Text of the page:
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August Sander: Chronicler of everyday life

Entertainers, families, and entrepreneurs modeled for photographer August Sander. His portraits of German society marked a turning point in the history of photography, and can now be seen at an exhibition in Cologne.A tender smile, a curious glance into the camera; It seems as if the young mother has settled with her son on the lawn for a moment, a few blades of grass are scattered over her dress. German photographer August Sander (1876-1964) captured this happy moment in the summer of 1926. Sander, from the Westerwald on the river Rhine, knew how to lessen the distance between the model and the viewer effortlessly, and always conveys a feeling with his photos. He saw the world as it was and not as it should be.

The son of a miner, Sander achieved worldwide fame with his extensive portrait work People of the 20th Century. The epic, which took more than 60 years to finish, provides a cross-section of the German population and depicts representatives from numerous occupations and all sections of society, often spread over generations. The SK Kulturstiftung in Cologne is currently showing a representative selection of 150 pictures from the collection, including all 60 photographs from the book Antlitz der Zeit (Face of Our Time) published in 1929.

From craftsman to artist

Before Sander defined his concept for People of the 20th Century, he had already photographed dozens of people. From 1910 he ran a portrait studio in Cologne and took commissioned photos of large companies, pharmacists and football clubs. At the same time, he wandered through the surrounding villages, where he was asked by many families to take pictures of their relatives and loved ones. In this way, a vast pool of images from a variety of occupational groups and social classes developed.

During his time in Cologne, Sander finally came into contact with the Die Kölner Progressive (The Cologne Progressives). The avant-garde movement around Heinrich Hoerle and Gerd Arntz had set itself the task of depicting the people and social structures of German society. They wanted to distance themselves from the spiritualized currents of art, to return to the world of the visible. As a consequence, Sander devoted himself to the systematic reappraisal of German society in the years between the Weimar Republic and the immediate post-war period.

The Mirror of Time

In the style of the New Objectivity movement which emerged as a reaction against expressionism, Sander built a collection of what would become iconic portraits of the 20th century: beggars, workers, farmers, artists, civil servants, politicians, clergymen. The result was a perspective of life in Germany that cannot be found anywhere else. By viewing individual photographs as part of his opus, Sander is also regarded as a pioneer of objective, conceptual documentary photography.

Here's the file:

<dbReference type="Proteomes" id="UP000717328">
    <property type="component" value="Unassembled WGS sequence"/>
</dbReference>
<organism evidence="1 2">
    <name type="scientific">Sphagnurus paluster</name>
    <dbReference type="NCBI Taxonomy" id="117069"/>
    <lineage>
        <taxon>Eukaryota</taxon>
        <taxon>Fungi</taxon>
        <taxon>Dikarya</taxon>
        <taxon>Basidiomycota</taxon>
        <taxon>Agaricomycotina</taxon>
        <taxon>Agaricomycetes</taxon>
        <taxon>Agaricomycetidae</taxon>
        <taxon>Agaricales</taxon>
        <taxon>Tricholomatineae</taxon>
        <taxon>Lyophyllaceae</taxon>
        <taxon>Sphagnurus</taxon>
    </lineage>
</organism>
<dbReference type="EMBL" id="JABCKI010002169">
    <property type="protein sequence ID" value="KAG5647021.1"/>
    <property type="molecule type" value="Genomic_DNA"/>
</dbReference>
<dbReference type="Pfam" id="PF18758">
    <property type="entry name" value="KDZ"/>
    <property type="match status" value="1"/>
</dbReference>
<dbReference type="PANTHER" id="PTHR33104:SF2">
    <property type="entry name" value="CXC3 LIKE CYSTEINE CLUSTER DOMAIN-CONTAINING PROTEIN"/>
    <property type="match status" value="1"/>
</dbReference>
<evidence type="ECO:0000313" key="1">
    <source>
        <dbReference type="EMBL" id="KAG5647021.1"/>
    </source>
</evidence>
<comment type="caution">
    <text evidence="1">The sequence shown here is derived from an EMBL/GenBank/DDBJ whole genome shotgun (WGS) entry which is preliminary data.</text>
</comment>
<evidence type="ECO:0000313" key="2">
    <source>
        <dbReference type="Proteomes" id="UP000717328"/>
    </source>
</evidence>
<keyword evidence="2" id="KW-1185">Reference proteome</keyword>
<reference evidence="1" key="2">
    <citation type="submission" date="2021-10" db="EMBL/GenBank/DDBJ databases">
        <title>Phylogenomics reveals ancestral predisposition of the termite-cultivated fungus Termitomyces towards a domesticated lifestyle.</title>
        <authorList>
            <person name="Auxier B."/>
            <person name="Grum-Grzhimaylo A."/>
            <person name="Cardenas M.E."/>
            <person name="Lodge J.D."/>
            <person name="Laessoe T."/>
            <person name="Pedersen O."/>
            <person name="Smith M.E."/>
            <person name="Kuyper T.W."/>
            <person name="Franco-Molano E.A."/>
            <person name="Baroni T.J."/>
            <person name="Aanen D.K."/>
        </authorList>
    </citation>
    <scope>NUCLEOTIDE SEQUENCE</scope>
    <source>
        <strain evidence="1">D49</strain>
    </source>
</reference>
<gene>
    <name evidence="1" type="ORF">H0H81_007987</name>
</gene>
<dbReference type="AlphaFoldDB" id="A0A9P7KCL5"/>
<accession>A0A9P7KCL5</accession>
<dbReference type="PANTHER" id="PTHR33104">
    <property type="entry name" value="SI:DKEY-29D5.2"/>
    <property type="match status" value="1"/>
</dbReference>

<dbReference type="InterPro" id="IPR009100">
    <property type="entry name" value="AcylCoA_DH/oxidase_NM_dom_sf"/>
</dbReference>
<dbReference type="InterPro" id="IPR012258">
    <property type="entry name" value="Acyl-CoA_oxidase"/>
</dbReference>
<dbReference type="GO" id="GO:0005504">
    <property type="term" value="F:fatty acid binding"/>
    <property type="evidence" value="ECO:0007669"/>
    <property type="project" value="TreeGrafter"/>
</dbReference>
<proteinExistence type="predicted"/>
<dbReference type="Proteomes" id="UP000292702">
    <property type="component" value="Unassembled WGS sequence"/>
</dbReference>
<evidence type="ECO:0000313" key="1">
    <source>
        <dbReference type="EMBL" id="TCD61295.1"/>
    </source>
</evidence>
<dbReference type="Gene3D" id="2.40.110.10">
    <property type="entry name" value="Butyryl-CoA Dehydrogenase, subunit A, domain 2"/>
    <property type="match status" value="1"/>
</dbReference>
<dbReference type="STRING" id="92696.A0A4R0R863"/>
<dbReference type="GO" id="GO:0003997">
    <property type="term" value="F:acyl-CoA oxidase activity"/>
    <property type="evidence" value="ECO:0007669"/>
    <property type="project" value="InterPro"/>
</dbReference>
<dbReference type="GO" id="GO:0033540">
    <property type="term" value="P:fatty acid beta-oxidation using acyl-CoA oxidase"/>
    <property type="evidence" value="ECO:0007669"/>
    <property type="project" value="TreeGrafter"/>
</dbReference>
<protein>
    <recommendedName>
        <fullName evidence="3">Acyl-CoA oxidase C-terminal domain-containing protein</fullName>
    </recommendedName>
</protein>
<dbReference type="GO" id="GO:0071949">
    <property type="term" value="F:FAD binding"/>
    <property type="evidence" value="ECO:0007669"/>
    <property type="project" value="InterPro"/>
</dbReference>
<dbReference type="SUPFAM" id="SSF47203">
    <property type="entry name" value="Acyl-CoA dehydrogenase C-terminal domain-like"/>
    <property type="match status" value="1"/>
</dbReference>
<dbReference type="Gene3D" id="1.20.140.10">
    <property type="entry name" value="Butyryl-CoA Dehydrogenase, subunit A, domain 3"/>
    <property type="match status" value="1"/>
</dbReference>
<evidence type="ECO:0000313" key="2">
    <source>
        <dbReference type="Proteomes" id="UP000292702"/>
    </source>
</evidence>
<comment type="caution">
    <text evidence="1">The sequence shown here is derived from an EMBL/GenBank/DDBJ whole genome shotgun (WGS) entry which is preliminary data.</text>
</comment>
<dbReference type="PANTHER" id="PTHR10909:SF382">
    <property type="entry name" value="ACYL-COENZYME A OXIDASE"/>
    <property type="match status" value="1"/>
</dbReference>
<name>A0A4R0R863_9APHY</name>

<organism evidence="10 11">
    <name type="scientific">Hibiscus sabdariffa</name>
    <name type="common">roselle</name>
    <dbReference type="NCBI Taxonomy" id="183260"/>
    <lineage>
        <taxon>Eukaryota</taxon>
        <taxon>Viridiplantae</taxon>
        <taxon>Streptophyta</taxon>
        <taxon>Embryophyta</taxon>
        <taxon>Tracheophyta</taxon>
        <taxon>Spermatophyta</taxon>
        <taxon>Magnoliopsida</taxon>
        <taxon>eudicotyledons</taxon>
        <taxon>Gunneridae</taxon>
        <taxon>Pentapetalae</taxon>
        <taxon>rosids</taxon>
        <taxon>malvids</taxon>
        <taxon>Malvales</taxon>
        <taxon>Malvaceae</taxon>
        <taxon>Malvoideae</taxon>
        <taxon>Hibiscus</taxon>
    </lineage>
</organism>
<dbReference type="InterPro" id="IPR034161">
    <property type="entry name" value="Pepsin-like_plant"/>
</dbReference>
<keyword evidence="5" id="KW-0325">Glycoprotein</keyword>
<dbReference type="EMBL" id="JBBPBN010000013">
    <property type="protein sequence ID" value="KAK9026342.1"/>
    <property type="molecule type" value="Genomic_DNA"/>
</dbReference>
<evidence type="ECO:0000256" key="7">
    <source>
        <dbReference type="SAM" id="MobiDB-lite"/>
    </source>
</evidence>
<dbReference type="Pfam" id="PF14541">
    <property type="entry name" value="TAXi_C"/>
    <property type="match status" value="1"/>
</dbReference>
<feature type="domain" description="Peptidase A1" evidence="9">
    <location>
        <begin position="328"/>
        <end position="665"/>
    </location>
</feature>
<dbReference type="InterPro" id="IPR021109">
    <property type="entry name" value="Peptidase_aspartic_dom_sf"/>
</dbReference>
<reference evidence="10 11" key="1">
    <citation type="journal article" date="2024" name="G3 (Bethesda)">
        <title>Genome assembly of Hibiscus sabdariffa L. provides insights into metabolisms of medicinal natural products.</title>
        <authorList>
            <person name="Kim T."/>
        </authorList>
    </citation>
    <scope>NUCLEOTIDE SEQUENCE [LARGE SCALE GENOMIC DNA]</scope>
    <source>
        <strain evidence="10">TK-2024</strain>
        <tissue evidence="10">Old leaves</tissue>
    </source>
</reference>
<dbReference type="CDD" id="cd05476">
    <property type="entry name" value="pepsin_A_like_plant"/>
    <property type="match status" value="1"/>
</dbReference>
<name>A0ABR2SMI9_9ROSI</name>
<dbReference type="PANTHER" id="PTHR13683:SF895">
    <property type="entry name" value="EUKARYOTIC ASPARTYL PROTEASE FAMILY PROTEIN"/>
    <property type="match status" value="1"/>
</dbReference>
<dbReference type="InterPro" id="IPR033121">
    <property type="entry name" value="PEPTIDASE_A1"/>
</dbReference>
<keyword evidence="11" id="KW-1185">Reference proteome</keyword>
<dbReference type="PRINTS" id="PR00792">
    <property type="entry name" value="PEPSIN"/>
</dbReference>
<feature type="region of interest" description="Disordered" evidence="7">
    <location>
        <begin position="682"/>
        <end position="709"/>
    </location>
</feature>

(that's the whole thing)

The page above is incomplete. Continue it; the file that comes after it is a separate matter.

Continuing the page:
The photographer divided his work into seven categories: "The Farmer," "The Craftsman," "The Woman," "The Stands," "The Artists," "The Big City," and "The Last Humans." The latter group represents the term for those who lived on the margins of society, including beggars, the sick, and the dying. Sander chronicled these people's lives with a high degree of respect and sensitivity. He then listed the individual occupational groups together in his volumes and exhibitions, and leaves the observer to observe where similarities and differences are to be found.

The person behind the photo

"With the help of pure photography it is possible for us to create portraits that faithfully reproduce the people concerned in all their psychology," Sander wrote in a letter dated 1925. Sander also wanted to trace the individuality and psychological state of his subjects — the personal value of his photographs was as important to him as documentary neutrality.

Behind the portrait pictures of the "People of the 20th Century" collection are numerous people and stories. How did the subjects spend their lives? What events left their mark on their faces and hands? Some of the questions can still be answered today. As around 80 percent of the pictures were commissioned works, it is now possible to trace back the subjects of many of the photos. Sander also built longtime connections with some of his subjects beyond his photography work.

The Face of Time

Cologne's Art Museum exhibited the first 100 photos from People of the 20th Century as early as 1927. Two years later, the book "Antlitz der Zeit" was published, which combined 60 portraits and a foreword by the German novelist Alfred Döblin. "How to write sociology without writing, but by taking photos, photos of faces and not traditional costumes; that's what the photographer's gaze creates, his spirit, his observation, his knowledge and not least his enormous photographic skill," Döblin exulted.

Avant-garde portrait photographer

With his unique portrait style, Sander distanced himself from the usual studio photography where protagonists pose artificially with props. As a pioneer of real documentary photography, Sander's photographs are still regarded today as an inspiration and benchmark for young generations of photographers.

The exhibition "August Sander: Masterpieces – Photographs from "People of the 20th Century" can be seen in the Collection/SK Kultur in Cologne until 27 January 2019.

Topics: August Sander

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